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Older Age May Improve Immunotherapy Outcomes in Melanoma

Surabhi Dangi-Garimella, PhD
According to a new study published in JAMA Dermatology, older patients had better clinical outcomes than their younger comparator cohort following treatment with newer immunotherapy agents for their advanced melanoma.
According to a new study published in JAMA Dermatology, older patients had better clinical outcomes than their younger comparator cohort following treatment with newer immunotherapy agents for their advanced melanoma.

The single-center retrospective study in France included 92 patients who received treatment for their advanced melanoma in the Lyon Sud Hospital between January 2007 and February 2016. Treating agents include ipilimumab (a cytotoxic T-lymphocyte–associated antigen 4 inhibitor), nivolumab (a programmed cell death-1, PD-1, inhibitor), or pembrolizumab (a programmed death ligand-1 inhibitor), for a total of 120 lines of treatment.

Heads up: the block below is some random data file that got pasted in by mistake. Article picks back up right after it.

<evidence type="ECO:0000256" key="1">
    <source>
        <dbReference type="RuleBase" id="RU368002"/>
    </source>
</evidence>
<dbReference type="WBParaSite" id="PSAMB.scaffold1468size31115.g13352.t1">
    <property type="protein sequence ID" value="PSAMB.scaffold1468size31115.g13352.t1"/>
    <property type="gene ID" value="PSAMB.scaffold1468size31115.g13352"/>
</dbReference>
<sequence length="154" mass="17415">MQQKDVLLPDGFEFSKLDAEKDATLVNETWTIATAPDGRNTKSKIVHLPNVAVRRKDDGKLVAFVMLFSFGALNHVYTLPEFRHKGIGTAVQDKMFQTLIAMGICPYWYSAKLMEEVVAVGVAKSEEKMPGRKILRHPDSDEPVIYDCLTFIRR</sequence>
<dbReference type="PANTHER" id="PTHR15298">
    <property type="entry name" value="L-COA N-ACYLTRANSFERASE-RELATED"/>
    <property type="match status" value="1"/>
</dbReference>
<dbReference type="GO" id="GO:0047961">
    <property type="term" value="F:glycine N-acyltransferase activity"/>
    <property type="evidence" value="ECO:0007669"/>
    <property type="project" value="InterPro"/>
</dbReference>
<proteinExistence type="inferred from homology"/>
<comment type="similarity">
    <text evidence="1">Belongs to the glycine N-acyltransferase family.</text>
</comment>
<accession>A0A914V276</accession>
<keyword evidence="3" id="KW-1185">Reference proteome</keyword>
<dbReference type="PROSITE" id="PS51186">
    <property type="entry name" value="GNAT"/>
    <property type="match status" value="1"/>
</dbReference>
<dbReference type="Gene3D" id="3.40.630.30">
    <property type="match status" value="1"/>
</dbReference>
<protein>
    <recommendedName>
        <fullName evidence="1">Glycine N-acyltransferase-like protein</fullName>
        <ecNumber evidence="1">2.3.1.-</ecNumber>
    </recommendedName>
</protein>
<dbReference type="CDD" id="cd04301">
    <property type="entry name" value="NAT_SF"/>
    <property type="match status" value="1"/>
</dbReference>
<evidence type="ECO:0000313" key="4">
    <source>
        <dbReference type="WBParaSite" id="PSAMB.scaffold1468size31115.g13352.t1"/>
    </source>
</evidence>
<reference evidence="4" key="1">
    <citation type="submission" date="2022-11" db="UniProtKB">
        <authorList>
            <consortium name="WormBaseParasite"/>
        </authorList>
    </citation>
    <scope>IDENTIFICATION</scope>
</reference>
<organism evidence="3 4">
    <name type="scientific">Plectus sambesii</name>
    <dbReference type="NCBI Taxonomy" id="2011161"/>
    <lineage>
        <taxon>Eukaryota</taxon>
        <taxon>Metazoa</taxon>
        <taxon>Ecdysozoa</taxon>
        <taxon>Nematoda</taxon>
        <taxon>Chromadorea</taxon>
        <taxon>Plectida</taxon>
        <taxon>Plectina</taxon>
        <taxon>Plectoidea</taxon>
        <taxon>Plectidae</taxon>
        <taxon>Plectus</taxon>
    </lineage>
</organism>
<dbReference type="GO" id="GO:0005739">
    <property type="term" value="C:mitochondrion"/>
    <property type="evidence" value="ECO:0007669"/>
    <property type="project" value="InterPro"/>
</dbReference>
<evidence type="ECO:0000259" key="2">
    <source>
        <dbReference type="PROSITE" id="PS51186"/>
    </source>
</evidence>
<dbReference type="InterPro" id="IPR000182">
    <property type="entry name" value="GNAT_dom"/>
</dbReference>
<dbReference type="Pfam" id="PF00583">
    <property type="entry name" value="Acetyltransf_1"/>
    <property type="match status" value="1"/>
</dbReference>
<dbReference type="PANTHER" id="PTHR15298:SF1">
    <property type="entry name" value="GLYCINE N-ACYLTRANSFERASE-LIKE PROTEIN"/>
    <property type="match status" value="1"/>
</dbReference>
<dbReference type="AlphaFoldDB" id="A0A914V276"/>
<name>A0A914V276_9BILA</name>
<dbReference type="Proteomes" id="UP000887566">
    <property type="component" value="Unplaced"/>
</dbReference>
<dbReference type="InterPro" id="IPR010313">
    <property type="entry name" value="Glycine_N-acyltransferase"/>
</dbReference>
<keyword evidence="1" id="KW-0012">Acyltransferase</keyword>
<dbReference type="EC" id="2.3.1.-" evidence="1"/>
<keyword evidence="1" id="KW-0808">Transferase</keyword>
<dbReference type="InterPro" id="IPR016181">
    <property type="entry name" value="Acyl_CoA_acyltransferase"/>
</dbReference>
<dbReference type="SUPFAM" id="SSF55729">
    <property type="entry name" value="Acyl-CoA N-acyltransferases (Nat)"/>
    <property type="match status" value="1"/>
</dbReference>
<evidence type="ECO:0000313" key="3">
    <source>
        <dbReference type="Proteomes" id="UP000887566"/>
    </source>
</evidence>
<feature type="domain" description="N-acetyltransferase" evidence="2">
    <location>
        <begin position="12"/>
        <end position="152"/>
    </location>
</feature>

Nearly 60% of patients were 65 years or younger (24 [44%] were female; mean [SD] age, 48.1 [12.5] years) and the remaining 38 were over 65 years (12 [34%] were female; mean [SD] age, 74.8 [6.9] years). The mean duration of follow-up was 12.5 months at treatment initiation.

The authors found that progression-free survival (PFS) was better in the older population: mean PFS was determined to be 4.8 months in the older cohort, compared with 3.4 months in the younger cohort (P = .04) following univariate analysis. Additionally, while overall survival (OS) had not been reached in the older population at the time of analysis, the mean OS in the younger cohort was 10.1 months (P = .009). This was more obvious in the patients who were treated with the PD-1 inhibitor, nivolumab.

With respect to immune-related adverse (irAEs) events, which are commonly observed with these agents, the authors did not observe any difference in the most common irAEs between the 2 cohorts, although older patients had more comorbidities. However, older patients more frequently developed meningitis and immunologic nephritis. 

“Age might be associated with a better clinical outcome after treatment with immunotherapy in the real-life setting,” the authors write. They do, however, recommend the need for additional studies to confirm their findings

Reference

Perier-Muzet M, Gatt E, Péron J, et al. Association of immunotherapy with overall survival in elderly patients with melanoma [published online December 6, 2017]. JAMA Dermatol. doi:10.1001/jamadermatol.2017.4584.

 
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